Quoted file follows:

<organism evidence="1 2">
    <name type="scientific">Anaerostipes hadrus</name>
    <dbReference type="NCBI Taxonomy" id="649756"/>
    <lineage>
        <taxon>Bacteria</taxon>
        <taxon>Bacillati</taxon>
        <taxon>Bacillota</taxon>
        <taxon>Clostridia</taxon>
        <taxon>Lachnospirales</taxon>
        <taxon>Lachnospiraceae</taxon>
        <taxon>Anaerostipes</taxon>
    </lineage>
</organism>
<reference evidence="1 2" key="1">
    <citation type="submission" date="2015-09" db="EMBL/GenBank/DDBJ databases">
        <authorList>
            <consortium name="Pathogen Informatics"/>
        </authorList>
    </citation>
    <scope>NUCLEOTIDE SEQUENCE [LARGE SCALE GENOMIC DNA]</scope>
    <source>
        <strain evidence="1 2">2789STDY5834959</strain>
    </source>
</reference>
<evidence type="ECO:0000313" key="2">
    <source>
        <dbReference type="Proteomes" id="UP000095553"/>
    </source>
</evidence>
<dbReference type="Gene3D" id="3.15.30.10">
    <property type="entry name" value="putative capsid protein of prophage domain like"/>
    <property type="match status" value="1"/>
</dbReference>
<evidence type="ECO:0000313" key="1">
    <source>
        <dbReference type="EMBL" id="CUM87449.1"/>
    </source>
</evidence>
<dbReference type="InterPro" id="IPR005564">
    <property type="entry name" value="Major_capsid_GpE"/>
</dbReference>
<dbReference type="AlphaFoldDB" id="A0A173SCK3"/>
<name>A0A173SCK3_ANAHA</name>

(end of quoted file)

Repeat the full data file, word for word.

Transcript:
<organism evidence="1 2">
    <name type="scientific">Anaerostipes hadrus</name>
    <dbReference type="NCBI Taxonomy" id="649756"/>
    <lineage>
        <taxon>Bacteria</taxon>
        <taxon>Bacillati</taxon>
        <taxon>Bacillota</taxon>
        <taxon>Clostridia</taxon>
        <taxon>Lachnospirales</taxon>
        <taxon>Lachnospiraceae</taxon>
        <taxon>Anaerostipes</taxon>
    </lineage>
</organism>
<reference evidence="1 2" key="1">
    <citation type="submission" date="2015-09" db="EMBL/GenBank/DDBJ databases">
        <authorList>
            <consortium name="Pathogen Informatics"/>
        </authorList>
    </citation>
    <scope>NUCLEOTIDE SEQUENCE [LARGE SCALE GENOMIC DNA]</scope>
    <source>
        <strain evidence="1 2">2789STDY5834959</strain>
    </source>
</reference>
<evidence type="ECO:0000313" key="2">
    <source>
        <dbReference type="Proteomes" id="UP000095553"/>
    </source>
</evidence>
<dbReference type="Gene3D" id="3.15.30.10">
    <property type="entry name" value="putative capsid protein of prophage domain like"/>
    <property type="match status" value="1"/>
</dbReference>
<evidence type="ECO:0000313" key="1">
    <source>
        <dbReference type="EMBL" id="CUM87449.1"/>
    </source>
</evidence>
<dbReference type="InterPro" id="IPR005564">
    <property type="entry name" value="Major_capsid_GpE"/>
</dbReference>
<dbReference type="AlphaFoldDB" id="A0A173SCK3"/>
<name>A0A173SCK3_ANAHA</name>